Fri, 3 July 2015
In the collectors’ world, “out of print” means “no longer commercially available.” But it is a term that is largely misunderstood. In the non-collectors’ world, it is often assumed that anything worth listening to has been re-released in the digital era in CD or MP3 format, and many of us were encouraged to throw away our vinyl recordings and cassettes because there would someday no longer even be any equipment to play them. Conversely it is often assumed that anything that remains out of print must be from eons ago and the master tapes cannot be found.
Both of these assumptions are false.
Some of the most historically and culturally important recordings in the history of Hawaiian music remain out of print. You cannot obtain, for example, any of Lena Machado’s recordings from the 1930s with Dick McIntire, George Kainapau’s early recordings with bandleader Ray Kinney, or any of Pua Almeida’s recordings on Waikiki Records from the 1950s and 60s. But, for many, the importance of these recordings in the evolution of Hawaiian music is secondary to the reality that they are simply beautiful examples of Hawaiian music – many possibly lost forever except for those few copies in private collections.
But not all out of print recordings are quite so old. There are fabulous recordings from the digital era – as recently as the 80s and 90s – no longer available. This is not because the master tapes are missing. The reason is largely financial. Many musicians do not own their own master tapes. This is why you have not seen re-releases of important recordings by Sam Bernard or Tony Conjugacion. And the owners of the masters have little or nothing to gain financially by remastering and re-releasing them. While it may cost upwards of $25,000 to properly remaster a recording, the recording might only generate $10,000 in sales – a losing proposition (to say the least).
“Remastering” means something different if you have the master tape than if you don’t. Remastering is easier if you have the master tape. For Ho`olohe Hou Radio, the remastering process is a little more difficult. I will be working largely from recordings that have seen the ravages of time and the carelessness of their previous owners. For starters, the biggest offender in record noise is dirt. Records need to be cleaned, and this is a painstaking and time-consuming process. Next, not all styli (or, for the layperson, record needles) are built alike. If the previous owner of a record wore it down with a conical stylus, then an elliptical stylus might track the groove better. If it was worn down with an elliptical stylus, a hyperelliptical stylus might be in order. Did you know that the grooves on a 45rpm record are wider than on an LP record – necessitating a different kind of stylus altogether? And did you know that records pre-dating the stereo era (before 1959) require a different kind of stylus than later stereo records? Matching the record with the appropriate stylus is also time-consuming and is a process of trial and error. Then the record must be transferred to computer and any remaining noise painstakingly removed – one click or pop at a time – using digital tools. And all of this must be done without making the vintage recording sound like some digital remnant of its original beauty. In other words, all of this processing cannot be overdone lest the remastering work become quite noticeable to the listener. A single 40-minute LP record can take up to 10 hours to remaster. Now multiply this by thousands of LPs, 45s, and 78s. I do not require to be compensated for this work. I consider it a labor of love. But each different stylus can cost a minimum of $150. A modest automatic record cleaning machine can cost at least $750. Ho`olohe Hou Radio would be honored if the materials in the remastering process were listener-supported. If Ho`olohe Hou Radio reaches its primary funding goal, a stretch goal will be initiated to attempt to fund the materials used in the remastering process.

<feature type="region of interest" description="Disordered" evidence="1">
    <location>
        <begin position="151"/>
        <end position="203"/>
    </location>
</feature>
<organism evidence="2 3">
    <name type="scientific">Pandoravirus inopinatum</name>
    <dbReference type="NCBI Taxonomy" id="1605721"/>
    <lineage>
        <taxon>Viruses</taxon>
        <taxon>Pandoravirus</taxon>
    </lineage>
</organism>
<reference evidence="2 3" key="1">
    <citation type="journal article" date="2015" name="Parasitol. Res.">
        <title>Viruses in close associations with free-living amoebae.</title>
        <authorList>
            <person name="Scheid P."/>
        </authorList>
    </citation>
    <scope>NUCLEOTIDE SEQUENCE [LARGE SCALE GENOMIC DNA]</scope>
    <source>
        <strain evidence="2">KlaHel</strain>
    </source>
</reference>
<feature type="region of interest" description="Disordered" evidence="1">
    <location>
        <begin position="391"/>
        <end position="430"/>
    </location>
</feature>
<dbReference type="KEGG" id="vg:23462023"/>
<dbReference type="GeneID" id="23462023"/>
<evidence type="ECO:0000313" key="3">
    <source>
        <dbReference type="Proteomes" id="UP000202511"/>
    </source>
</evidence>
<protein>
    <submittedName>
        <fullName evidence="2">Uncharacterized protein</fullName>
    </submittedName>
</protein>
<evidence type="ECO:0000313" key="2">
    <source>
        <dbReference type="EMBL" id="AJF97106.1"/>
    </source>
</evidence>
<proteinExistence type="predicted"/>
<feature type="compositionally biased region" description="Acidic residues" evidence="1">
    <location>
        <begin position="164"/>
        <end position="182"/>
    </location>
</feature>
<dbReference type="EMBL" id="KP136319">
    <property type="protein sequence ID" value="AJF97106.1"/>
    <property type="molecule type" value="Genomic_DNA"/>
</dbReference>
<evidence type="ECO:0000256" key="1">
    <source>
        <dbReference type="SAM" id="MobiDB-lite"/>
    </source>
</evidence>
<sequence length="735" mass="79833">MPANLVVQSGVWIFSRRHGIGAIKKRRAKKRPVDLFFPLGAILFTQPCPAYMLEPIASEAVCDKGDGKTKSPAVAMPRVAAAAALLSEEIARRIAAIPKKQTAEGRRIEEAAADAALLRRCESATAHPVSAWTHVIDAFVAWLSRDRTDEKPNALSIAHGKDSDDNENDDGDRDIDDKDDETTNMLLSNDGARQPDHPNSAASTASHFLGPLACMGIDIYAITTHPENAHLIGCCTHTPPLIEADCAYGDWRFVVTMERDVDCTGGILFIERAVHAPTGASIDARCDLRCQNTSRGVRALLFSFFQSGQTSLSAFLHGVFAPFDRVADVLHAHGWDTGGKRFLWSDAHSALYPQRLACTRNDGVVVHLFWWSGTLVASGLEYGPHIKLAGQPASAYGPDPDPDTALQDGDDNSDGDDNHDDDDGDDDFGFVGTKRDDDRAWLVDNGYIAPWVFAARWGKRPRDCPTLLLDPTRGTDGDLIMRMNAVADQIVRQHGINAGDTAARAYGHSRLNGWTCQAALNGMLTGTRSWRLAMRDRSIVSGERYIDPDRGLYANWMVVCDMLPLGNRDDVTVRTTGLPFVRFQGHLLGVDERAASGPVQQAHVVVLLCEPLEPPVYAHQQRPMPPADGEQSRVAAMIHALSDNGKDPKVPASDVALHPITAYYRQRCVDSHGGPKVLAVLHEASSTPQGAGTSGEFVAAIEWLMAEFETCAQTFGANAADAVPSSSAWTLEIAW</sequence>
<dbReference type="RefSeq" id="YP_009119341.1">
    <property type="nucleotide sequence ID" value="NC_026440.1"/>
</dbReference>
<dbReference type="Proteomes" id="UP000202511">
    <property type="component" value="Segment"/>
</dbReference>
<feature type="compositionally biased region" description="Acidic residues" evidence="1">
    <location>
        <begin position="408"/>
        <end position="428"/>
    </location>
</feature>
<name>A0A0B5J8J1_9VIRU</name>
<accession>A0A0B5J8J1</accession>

Category:Ho`olohe Hou Radio -- posted at: 5:55am EDT